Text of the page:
Idea #32: One Bible with Many Churches, Denominations and Sects
The Word of God has been preserved for almost 2,000 years in the Christian Scriptures known as the Bible. Over the course of church history, that one book has resulted in thousands of denominations and sects.
How can one book have so many different interpretations and applications?
That could be perceived as confusing and confounding or it can be received as an amazing mystery of the power of the Scriptures to inspire humanity. This variety of faith traditions and expressions of Christianity have notable historical roots, as illustrated in this “family tree” diagram:
Norton Herbst explains at ExploringGod.com:
For starters, let’s not forget that denominations are made up of churches, which are made up of people, who often just do not get along. Like everyone else, Christians struggle with pride, selfishness, stubbornness, the desire to wield power, and hypocrisy, so they sometimes respond to their disagreements poorly.
This has often led to debates and divisions within churches and denominations, which in turn lead to the creation of new churches and denominations. It’s an unfortunate situation but a reality, given human nature. Christianity, of course, is not alone in this; almost every religion is divided and subdivided into major groups for the same reasons.
Beyond all that, Christians sometimes have legitimate disagreements about beliefs or practices that are more secondary in nature: What does baptism mean and who should be baptized? How should believers structure their local churches? Who should fill leadership roles? How often should the faithful practice Holy Communion? How should Christians interpret certain passages of Scripture?
Rather than fighting over the differences continually in a stalemate, Christian denominations organized so that they could live out their Christian faith with a clear conscience of what they believed to be best. One historian noted how the First Amendment of the United States’ Bill of Rights respects these differences by guaranteeing the freedom of religion: “... the object of the First Amendment was to prevent the national government from choosing one Christian sect [denomination] over another and establishing a single national denomination.”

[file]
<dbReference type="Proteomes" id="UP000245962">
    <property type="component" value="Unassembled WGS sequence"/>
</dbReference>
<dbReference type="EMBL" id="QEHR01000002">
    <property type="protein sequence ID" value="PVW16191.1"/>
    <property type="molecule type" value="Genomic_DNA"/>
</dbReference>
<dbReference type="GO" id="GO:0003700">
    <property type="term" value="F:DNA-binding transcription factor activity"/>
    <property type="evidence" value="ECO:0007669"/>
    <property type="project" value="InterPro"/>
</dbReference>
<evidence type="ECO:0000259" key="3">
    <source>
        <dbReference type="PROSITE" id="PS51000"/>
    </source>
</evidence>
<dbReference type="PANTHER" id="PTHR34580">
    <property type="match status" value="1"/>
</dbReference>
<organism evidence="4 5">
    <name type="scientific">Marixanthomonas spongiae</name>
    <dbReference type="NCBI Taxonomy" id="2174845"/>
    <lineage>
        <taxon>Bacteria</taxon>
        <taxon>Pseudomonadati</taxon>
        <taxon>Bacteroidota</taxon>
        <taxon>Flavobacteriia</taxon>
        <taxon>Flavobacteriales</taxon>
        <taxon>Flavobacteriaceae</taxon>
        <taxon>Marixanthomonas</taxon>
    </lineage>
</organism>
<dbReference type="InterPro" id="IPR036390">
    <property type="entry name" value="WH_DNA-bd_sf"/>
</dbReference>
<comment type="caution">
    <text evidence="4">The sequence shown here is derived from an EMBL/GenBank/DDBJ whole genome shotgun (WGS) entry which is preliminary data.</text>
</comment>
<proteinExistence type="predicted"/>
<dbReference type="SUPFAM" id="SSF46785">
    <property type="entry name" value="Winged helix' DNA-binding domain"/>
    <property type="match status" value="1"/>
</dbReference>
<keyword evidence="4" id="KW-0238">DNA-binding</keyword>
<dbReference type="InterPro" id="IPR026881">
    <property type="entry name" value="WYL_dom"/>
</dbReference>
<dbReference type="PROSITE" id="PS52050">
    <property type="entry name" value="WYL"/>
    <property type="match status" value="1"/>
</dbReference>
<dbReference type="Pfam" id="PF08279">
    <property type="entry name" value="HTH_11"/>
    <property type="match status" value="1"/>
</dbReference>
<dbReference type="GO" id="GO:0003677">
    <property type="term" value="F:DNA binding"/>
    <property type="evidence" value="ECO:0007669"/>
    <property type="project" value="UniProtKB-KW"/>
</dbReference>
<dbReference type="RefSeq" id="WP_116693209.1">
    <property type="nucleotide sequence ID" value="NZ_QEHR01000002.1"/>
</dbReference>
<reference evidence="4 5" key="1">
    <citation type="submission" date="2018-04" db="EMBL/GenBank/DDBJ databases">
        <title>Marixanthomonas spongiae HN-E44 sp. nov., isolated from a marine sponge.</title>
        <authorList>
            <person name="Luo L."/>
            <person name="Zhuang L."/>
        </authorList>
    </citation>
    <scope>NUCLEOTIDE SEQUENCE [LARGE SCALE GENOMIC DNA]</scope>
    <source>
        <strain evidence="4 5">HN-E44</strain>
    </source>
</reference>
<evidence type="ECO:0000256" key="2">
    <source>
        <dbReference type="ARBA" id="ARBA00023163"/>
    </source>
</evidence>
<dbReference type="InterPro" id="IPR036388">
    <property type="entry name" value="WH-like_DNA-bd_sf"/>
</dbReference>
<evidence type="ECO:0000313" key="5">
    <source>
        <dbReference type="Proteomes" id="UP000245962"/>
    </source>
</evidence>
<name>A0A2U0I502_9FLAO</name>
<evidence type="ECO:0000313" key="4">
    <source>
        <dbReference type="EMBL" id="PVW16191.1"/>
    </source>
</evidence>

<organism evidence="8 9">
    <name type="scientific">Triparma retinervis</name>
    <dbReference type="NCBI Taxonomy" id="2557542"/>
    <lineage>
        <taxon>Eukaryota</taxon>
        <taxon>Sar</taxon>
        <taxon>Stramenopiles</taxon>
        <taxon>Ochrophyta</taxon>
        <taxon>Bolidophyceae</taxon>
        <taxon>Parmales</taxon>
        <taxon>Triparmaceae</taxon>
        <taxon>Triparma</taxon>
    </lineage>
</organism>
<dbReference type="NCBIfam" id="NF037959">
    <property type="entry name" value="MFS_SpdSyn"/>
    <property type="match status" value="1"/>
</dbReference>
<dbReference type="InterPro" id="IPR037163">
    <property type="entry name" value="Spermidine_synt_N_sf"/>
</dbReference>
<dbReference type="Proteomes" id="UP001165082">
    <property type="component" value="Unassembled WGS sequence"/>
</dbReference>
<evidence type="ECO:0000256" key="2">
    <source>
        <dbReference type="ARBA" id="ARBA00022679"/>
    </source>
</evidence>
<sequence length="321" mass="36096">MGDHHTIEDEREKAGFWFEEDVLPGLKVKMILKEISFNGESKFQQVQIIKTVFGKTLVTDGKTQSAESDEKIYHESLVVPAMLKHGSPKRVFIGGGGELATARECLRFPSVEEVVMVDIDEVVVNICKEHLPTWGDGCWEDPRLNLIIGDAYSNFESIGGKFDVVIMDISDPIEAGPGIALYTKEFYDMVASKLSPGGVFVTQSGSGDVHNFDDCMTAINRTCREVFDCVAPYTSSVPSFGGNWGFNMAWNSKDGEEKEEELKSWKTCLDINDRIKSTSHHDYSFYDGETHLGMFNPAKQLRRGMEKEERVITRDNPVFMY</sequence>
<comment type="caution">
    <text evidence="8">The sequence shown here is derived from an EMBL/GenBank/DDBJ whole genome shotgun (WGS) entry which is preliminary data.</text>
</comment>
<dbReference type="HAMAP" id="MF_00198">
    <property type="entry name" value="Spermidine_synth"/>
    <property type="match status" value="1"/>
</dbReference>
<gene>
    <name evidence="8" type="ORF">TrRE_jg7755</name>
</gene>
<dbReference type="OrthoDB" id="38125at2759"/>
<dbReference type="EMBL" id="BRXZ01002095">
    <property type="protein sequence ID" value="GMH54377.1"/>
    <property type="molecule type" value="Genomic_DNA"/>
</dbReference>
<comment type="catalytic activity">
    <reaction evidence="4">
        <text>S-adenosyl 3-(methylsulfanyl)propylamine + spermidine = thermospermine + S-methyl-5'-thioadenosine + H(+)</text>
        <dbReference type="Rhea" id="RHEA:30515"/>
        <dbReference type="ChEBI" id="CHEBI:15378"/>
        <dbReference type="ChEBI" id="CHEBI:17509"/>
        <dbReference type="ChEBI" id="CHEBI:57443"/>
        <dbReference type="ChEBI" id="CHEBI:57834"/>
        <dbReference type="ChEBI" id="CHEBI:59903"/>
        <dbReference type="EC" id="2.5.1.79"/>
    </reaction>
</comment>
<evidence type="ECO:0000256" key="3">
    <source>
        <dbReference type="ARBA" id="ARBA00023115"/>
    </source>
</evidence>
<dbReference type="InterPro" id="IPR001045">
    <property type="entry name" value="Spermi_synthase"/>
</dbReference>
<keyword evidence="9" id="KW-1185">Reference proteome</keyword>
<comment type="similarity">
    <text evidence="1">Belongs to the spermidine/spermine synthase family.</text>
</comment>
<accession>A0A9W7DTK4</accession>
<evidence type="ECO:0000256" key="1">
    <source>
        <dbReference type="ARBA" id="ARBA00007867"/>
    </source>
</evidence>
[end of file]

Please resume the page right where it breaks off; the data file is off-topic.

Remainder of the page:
With many different expressions of Christianity, there is one Holy Bible that is considered to be sacred by all Christians, both the Old Testament and New Testament. American Bible Society (ABS, operator of the .BIBLE Registry) serves as an interconfessional ministry organization that works with all denominations that honor the Scriptures, spanning the major branches of Christianity: Protestants, Catholic, and Orthodox. This is described in the 2013 Stewardship Report from ABS:
God’s Word is the solid rock upon which the Church stands. American Bible Society is passionate about helping the Church in America stay true to its foundation. To that end, we maintain strong church networks and reach leaders with Bible resources and engagement programs. In doing so, we strengthen the role God’s Word plays among millions of Christians of all denominations. Our interconfessional reach ensures that all have the opportunity to experience the Bible’s life-changing message.
For a more detailed look at the history of major denominations and to begin making sense of their respective biblical applications, see the website at A Study of Denominations (astudyofdenominations.com) by Ethan Longhenry.
A number of books and websites survey the historical events for the forming of denominations. What if there was a resource website where the verses of the Bible was linked with commentaries for how different interpretations and applications were made? Instead of looking at a family tree or a historical timeline, let’s see the Bible presented first. Wouldn’t that be a useful resource?
This article is part of the blog series, 66 Ideas for .BIBLE Domain Names, with practical ideas for using .BIBLE domain names. Individuals and organizations can now register .BIBLE domain names that are more shareable, memorable, and meaningful at any accredited registrar.